This early passage, along with others, establishes that Nick, Daisy, and Tom have a prior relationship, and that the Buchanans are wealthy. Nick describes them as people who gravitate towards polo-playing watering holes where rich people gather. More importantly, the passage introduces the theme of Tom and Daisy as restless and dissatisfied drifters who never stay in one place too long. Nick doesn't believe Daisy's assertion that she and Tom plan to settle permanently in Long Island. He says he has no sense of Daisy's emotional state, but he is convinced that the high point of the now thirty-year-old Tom's life occurred when he was a college football star. Nick surmises that Tom wanders because he is searching for the same elation or high ("dramatic turbulence") that football once gave him.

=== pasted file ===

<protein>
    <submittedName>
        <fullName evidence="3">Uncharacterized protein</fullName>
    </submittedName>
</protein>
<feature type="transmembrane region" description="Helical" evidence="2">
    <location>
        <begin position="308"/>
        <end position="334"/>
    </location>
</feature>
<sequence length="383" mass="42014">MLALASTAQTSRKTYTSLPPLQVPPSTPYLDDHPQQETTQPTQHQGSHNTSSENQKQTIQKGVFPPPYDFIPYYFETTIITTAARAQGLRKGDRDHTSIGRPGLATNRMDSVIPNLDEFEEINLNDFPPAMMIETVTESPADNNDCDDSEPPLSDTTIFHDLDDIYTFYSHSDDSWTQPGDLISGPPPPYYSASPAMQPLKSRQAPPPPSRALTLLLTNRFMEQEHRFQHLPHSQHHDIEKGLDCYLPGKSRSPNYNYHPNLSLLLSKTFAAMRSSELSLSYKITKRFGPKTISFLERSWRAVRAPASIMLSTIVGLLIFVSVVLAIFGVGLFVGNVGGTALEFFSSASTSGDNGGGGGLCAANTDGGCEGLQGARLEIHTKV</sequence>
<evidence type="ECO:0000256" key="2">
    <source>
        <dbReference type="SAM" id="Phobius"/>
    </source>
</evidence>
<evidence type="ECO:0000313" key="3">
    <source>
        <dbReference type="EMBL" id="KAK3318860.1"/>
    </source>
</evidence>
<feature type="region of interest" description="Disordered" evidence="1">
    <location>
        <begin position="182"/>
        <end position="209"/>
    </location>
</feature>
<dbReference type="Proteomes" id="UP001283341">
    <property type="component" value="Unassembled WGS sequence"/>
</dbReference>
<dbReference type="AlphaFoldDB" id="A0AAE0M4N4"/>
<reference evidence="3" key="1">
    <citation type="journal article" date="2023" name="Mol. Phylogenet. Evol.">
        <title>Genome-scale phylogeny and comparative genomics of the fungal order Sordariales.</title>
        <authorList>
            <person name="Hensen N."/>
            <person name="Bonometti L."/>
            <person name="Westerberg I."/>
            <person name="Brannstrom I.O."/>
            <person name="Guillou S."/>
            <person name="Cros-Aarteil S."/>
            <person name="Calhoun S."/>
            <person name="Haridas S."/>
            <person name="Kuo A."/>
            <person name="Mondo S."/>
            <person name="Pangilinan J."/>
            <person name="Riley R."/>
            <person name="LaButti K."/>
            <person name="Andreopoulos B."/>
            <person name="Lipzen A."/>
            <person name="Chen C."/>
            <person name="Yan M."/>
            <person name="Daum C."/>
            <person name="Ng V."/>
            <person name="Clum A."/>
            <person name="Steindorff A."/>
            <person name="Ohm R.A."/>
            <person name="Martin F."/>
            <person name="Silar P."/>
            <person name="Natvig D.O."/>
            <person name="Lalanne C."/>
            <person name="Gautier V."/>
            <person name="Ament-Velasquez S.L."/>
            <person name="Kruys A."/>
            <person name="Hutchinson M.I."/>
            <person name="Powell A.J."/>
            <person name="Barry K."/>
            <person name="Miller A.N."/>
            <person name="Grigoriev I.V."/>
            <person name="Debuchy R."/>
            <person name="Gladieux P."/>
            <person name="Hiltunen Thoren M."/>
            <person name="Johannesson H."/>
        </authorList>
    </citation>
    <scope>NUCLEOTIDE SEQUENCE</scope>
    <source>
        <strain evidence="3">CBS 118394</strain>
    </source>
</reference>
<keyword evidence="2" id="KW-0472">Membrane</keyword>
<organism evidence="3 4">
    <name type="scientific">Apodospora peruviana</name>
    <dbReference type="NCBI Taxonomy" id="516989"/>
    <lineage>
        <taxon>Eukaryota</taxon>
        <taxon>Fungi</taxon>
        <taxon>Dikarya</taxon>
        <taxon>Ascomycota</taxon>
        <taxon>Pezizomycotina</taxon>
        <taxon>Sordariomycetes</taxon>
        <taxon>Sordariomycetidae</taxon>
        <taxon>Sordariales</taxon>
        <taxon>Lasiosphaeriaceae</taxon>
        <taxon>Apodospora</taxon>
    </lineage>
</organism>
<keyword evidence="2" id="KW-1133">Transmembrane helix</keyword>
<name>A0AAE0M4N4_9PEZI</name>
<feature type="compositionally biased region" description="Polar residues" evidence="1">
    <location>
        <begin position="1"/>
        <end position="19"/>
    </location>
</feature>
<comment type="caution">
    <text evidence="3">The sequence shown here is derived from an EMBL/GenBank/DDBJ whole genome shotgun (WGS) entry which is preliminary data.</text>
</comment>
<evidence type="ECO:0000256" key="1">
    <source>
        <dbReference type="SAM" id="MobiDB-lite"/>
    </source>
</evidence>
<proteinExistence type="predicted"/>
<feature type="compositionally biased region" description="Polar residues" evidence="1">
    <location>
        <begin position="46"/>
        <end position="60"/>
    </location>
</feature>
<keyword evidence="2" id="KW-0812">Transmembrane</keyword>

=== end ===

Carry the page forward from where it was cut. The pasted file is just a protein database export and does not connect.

Along with introducing the concept of drifting, the passage introduces the idea of longing for a more glorious past, a very significant theme in the novel—it is exactly this desire to reclaim the past that motivates all of Gatsby's efforts.
As for drifting, Nick's intuition that Tom and Daisy won't stay put is borne out. After carelessly wrecking lives of those around them, the couple moves from the area, leaving a mess behind for others to clean up.